After a very long weekend of catering two seperate weddings, I wanted nothing more than to sit back with my feet up and snap on the set to lose my mind in senseless sit-coms and movies. I came home Saturday morning at 1 AM after the first wedding, clicked the remote and the fuzzy picture greeted me. Hmmmmm...... that's odd, I paid the bill (for the first time I was even early doing it), and the connection hadn't been tampered with, so what's the problem? Within 30 minutes, my son came home from work and told me that cable had been out all day. We finally deduced what the problem was. My next door neighbor has sold their home and moved to Port Richey, Florida. They must have had cable disconnected, and cable guy snipped the wrong wire. It all made perfect sense, and was what I explained to the cable customer service people when I called. After plenty of apologies, an upgrade to my cable service for the same amount of money I pay now, and plenty of more apologies, they assured me that someone would be on it immediately. Off I go to cater my early wedding on Saturday, hoping that when I get home, cable is back to normal. No such luck. They didn't show all day, and I made another call to my provider. Again, many apologies, followed by "we'll call you right back with an ETA... so stay by your phone". That was at 7:30 PM, and I never heard from them again all night.
I picked up a book and called it a night. What the heck, I'm always complaining that I never have enough time to read anyway.

Cable was restored by noon today, but I was so engrossed in the book, that I had a hard time putting it down, and ended up reading over half it before finally starting dinner. I had already finished one book between Friday and Saturday, and was already into my second one. Amazing what a few days away from the "idiot box" will force you to do.... knowing that you should be doing these things all along. Of course I am glad that cable is restored, and I'm sure it will only be a matter minutes before I am once again glued to the set in my off hours.

Oh.... geez.... gotta go..... Desperate Housewives is on in 10 minutes, and that's another one of my favorites in the ever-growing list of addictions I have.

Friday, May 05, 2006

dr. teddy.......

What should be an intimidating time in every womans life, actually is not so bad for me. What am I talking about? Why, our annual exam, of course. The time of the year when we allow ourselves to be clothed into paper jerseys while strange hands perform health techniques to see if all our inner and outer parts are in place. What fun!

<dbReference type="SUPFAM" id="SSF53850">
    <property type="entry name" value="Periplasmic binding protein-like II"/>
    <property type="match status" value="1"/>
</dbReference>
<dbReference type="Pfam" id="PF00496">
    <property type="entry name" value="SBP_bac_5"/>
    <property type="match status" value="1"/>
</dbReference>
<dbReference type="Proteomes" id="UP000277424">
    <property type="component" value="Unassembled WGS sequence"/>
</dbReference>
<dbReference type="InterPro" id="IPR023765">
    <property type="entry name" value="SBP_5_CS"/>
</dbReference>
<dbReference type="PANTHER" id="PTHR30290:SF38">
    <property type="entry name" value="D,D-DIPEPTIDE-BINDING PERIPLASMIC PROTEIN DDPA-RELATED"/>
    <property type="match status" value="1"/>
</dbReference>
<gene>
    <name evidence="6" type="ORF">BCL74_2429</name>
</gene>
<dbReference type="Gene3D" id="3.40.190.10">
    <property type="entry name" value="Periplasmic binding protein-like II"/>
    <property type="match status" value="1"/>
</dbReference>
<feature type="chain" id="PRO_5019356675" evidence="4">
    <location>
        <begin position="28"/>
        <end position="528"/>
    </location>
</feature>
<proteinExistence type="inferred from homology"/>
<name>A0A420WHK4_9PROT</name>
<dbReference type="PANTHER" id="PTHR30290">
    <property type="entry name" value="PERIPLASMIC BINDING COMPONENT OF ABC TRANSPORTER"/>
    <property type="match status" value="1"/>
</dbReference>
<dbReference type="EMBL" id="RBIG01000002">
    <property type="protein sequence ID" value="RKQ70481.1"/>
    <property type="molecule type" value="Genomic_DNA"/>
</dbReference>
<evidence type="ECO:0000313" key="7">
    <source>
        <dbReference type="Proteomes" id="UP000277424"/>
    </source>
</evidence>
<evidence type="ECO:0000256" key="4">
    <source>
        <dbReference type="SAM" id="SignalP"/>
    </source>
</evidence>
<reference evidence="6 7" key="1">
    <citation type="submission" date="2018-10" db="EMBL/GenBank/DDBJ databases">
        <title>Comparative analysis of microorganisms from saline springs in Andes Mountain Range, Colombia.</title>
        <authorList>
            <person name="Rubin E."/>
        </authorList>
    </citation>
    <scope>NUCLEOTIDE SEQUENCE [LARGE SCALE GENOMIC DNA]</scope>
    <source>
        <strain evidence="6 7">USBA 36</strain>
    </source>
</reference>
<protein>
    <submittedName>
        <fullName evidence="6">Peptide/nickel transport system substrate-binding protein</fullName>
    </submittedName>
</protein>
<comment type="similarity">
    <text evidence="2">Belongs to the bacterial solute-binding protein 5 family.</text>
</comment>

Actually, I am fortunate to have the nicest gynocologist in the world. He realizes the intimidation of this process and does everything he can to put me completely at ease... because, let's face it, nothing makes you more vulnerable than your legs raised up into stirrups while your butt is no more than 1/10th of an inch away from falling off the edge of the table. It is hard to act completely natural about this procedure, but you realize it is a necessary evil in your scope of things to do for the year. Besides, it might just save your life.

My Dr. Teddy holds a complete conversation with me the whole time, and barely looks away from my eyes as he speaks. He inquires about my life, my health, and my business, all the while giving me an exam. Heck, he even warms up the stethoscope first before checking my lungs. Speaking of which, he does know that I smoke, and I had a nice conversation with him about that this time. Once, years ago, he wrote a prescription for Zyban. I never filled it, because I guess I wasn't ready at the time... I know, bad, bad me. This time I saw his face light up when I told him I wanted to make a concerted effort to stop, and could we try again? Of course this made his day, as he has been trying for some time now to achieve this goal with me.

What surprised me was the medication he prescribed this time. (Yeah, I know, I should just go cold turkey, but even he didn't recommend that with me. ) He wrote out a prescription for Wellbutrin . I'm no expert, but I do remember the commercials on TV for this drug, and looked at him sort of perplexed. Isn't that an anti-depressant? Why yes it is... all the more reason to help you quit, and get over the cravings without taking someones head off in the process, because we all know what a craving will do when not fulfilled. He explained the process as one that you do not exactly quit at first. You need to let the medication get into your system for a week or two, then gradually cut down as your brain no longer craves the nicotine and noxious tars. Let's go for it, doc! I need to finally take this monster out, and am too weak to let my willpower speak for itself.

Of course we covered other subjects about my health as well. Now that I am well into my 40's and 50 is fast approaching, it was time to start talking about osteoporosis (sp?) . I told him I had no fears on that subject as I drink what amounts to a whole cow in milk a day. He kind of gave me a funny look and asked, "Really?" Yup, milk's always been my drink (besides tea), and I've never broken a bone in my life. I never acquired a taste for soda, and don't find it remotely appealing as a thirst-quencher. Good answer.... he liked that one.